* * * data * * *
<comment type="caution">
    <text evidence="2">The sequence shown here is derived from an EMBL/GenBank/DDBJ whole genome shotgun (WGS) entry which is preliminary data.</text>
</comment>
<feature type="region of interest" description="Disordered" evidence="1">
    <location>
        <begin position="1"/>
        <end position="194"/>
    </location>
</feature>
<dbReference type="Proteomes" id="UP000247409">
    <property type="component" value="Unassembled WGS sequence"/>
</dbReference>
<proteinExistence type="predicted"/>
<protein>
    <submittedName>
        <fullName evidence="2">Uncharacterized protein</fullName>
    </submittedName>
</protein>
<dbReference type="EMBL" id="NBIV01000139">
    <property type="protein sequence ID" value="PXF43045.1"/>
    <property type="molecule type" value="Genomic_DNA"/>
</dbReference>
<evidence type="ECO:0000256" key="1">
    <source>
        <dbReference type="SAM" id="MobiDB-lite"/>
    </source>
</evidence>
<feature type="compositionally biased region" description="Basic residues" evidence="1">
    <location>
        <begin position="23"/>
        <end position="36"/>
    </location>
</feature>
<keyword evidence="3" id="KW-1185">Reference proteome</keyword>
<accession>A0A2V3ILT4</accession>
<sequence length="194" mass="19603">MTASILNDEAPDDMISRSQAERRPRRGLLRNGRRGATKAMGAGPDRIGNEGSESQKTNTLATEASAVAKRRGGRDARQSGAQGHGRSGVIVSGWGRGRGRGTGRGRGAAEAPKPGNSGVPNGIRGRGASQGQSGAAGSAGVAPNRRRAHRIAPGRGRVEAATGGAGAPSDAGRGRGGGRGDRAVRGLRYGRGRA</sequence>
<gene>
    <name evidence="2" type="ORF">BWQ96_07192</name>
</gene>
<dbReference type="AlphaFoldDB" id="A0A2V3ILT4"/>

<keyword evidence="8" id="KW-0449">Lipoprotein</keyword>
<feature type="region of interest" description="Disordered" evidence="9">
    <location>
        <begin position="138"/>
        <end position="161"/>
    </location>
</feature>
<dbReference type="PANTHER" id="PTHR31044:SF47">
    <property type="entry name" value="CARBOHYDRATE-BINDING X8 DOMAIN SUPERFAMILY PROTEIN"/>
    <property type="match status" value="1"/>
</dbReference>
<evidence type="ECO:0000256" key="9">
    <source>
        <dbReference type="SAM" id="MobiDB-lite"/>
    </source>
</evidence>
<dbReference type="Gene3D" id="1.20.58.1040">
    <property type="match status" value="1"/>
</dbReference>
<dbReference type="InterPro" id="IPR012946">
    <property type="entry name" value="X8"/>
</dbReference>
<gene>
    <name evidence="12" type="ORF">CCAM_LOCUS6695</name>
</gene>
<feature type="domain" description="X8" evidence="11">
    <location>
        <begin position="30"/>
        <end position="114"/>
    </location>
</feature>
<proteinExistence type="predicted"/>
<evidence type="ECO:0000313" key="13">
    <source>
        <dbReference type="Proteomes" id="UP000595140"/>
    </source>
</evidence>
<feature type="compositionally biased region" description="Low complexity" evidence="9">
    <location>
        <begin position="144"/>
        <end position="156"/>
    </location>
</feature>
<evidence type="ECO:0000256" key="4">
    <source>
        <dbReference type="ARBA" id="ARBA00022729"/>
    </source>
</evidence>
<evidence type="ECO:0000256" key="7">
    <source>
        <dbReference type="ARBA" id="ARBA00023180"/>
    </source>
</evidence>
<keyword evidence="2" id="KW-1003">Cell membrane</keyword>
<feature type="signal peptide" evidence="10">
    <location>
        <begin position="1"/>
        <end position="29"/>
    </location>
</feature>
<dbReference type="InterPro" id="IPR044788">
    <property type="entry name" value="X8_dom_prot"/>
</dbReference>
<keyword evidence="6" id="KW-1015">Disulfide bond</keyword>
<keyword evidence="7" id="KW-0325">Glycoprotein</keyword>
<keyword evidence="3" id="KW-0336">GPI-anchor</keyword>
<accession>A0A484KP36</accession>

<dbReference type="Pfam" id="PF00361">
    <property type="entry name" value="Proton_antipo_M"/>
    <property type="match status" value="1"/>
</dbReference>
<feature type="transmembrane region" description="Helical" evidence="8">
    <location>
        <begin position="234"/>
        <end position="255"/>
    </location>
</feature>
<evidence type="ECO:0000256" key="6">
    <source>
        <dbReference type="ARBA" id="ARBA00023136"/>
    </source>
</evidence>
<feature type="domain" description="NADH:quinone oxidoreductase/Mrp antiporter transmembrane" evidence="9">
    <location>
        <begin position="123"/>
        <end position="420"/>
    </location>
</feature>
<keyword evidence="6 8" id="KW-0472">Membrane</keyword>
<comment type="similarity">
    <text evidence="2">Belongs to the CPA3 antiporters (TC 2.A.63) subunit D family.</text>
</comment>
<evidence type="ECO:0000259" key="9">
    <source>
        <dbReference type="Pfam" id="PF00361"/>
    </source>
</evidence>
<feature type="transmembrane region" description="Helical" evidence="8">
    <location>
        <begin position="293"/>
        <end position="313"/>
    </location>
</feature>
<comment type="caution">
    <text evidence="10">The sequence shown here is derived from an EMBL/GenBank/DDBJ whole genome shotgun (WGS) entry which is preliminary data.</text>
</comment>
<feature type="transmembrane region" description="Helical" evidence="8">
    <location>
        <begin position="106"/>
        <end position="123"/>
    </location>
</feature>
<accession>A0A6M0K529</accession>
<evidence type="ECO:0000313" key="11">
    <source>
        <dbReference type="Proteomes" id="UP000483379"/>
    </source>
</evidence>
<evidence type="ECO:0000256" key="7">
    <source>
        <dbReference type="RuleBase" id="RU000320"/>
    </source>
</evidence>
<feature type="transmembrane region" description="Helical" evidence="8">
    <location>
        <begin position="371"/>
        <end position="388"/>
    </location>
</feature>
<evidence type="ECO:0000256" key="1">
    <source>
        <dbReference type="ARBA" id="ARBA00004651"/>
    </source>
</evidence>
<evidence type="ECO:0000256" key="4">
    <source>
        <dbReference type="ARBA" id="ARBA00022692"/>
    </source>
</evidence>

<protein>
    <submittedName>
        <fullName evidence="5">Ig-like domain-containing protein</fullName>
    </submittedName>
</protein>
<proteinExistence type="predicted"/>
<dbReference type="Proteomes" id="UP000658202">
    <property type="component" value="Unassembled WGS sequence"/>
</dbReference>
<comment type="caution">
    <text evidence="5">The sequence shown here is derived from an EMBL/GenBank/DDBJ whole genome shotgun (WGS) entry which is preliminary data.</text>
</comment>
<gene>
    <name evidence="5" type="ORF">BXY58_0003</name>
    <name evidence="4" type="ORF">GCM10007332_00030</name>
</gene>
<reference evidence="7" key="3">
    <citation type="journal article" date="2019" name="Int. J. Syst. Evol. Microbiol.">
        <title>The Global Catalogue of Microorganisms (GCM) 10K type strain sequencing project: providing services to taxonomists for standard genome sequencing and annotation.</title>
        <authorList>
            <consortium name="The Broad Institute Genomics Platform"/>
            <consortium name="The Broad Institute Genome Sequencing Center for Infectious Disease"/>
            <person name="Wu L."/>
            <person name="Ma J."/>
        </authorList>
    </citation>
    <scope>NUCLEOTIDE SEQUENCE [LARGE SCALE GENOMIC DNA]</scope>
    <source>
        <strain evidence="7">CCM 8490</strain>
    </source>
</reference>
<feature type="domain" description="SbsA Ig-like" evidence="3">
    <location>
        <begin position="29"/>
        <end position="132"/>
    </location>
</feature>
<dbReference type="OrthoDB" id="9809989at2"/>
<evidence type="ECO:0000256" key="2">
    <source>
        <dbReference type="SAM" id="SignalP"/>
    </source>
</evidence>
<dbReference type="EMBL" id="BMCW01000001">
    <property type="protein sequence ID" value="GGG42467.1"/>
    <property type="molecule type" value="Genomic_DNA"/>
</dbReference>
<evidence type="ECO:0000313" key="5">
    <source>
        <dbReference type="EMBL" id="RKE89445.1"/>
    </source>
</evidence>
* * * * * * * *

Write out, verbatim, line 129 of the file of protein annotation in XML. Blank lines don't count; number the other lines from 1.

<keyword evidence="6 8" id="KW-0472">Membrane</keyword>